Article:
I’m on the subway heading to my final day at AOL. Wow! I have worked at AOL during one of the most interesting times the web has seen. Within a few months of starting at AOL, Facebook opened up to everyone and launched its developers platform. That single event started the social web explosion (before social we called it Web 2.0)
I have been at AOL during that upheaval. Hired to do one thing but never actually having the platform built, I threw myself into the social web era and became the change agent within my small corner of AOL as part of Games.com. My boss (Greg, love you man) thought I was insane and actually wanted to let me go (your life would have been a helluva lot easier if you did!) But somehow (I still don’t know what I did) I was held onto and able to learn so much from each one of my co-workers.
At AOL I became a professional. (Yes folks, I was worse) Sure I had been working for ten years before but fundamentally I didn’t take work as seriously as I should have, At AOL I had a career, a focus and my ideas mattered (even if there were way, way, way too many of them). Even though we missed some major opportunities I feel very proud of the work we did and could not have asked for a better bunch of co-workers.
Fundamentally, what I will miss is my collegues. As a group they are the most respectful, competant and hardworking group of people I may ever work with. To a person, they always put the the group first. There was never a personal agenda, ever! We had the “secret”. We worked as a team, understood our roles and acted as a unit. When given opportunity to work, we were effiecient, quick and without parallel. Sure, there were struggles here and there, disagreements about direction, but over all we worked with mutual respect and caring.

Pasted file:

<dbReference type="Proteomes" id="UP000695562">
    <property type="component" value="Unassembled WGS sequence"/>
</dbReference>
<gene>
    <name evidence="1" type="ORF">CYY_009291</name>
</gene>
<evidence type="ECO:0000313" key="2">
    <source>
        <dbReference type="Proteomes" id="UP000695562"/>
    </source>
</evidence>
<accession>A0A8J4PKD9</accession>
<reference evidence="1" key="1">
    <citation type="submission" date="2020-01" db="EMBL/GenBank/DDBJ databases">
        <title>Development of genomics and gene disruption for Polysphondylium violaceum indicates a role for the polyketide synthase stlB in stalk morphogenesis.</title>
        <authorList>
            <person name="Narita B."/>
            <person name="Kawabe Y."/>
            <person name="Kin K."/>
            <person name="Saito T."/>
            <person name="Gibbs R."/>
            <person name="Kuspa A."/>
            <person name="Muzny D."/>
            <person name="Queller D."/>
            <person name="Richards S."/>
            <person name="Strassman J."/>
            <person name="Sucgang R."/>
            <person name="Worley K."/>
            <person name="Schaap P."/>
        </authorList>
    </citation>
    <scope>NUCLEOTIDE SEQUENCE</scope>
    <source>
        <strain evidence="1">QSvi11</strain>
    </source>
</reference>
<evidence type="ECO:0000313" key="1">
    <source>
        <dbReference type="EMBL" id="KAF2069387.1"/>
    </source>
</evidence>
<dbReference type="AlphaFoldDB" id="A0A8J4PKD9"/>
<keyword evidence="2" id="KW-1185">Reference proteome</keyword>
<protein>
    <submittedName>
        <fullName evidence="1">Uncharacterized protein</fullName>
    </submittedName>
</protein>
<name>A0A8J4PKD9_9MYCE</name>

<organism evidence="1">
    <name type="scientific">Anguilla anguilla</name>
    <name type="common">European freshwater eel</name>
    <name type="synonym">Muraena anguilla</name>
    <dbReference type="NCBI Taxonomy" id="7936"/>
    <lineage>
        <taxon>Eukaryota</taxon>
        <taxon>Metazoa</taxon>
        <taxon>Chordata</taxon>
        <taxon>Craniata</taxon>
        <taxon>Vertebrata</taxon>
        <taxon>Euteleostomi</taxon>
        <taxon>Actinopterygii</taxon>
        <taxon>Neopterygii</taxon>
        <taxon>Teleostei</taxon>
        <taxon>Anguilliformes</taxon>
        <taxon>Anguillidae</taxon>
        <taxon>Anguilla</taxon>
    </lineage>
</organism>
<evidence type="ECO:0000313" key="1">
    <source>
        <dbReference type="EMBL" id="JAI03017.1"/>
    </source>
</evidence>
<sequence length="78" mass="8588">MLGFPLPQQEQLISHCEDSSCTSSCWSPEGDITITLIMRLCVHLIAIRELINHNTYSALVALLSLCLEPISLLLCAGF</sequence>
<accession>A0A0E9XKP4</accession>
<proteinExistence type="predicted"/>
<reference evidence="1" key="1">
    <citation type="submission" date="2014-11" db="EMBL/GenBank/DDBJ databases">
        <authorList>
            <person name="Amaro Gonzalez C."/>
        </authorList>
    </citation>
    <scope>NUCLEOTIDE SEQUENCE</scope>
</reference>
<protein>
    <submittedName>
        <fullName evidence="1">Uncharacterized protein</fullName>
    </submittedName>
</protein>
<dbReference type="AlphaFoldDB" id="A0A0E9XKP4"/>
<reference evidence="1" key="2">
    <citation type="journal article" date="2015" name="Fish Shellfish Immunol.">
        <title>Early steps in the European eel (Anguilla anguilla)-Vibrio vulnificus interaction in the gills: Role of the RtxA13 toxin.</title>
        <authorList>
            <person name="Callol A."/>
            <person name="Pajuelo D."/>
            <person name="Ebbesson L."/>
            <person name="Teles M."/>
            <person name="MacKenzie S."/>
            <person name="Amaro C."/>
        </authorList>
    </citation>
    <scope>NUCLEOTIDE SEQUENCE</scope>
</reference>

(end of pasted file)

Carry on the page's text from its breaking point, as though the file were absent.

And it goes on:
AOL itself? Well that’s a different story. All you have to is go through Silicon Alley Insider posts on AOL to see all the absurdity and ridiculousness that went on. Most of the leaks and internal documents were and are correct. It was a made worse with schizophrenic direction and directives. From month to month and quarter to quarter, goals and strategy changed. From everything being labeled AOL to basically detroying the brand with mini-brands (we got up to 57) and now rolling everything back under Huffington Post, we did everything. Just in the games group we had five different VP’s in 18 months. We went from being for sale (just games) to status quo to doubling down.
I would say that all things considered? Tim Armstrong has done a good job. Tasked with turning around a ocean liner with a steam engine, he’s gotten us to be a second hand pleasure boat that at least runs on gasoline. (Don’t know what that means but go with it). What I can say is that he’s trying. People want a turn-around and he’s trying to find the right mix. Sure, one could be critical of the individual decisions taken one at a time, but when looking at the whole picture you can see what he’s trying to do. Create sellable content at scale that has some brand-trustworthyness. Not easy to do, but he’s trying.
So, to quote my favorite cartoons, "Thats all folks!“
Deep, deep thanks go out to:
Ken H. Lai
Joanna De La Cruz
Won Mu Hur
and everyone one else I crossed paths with and didn’t add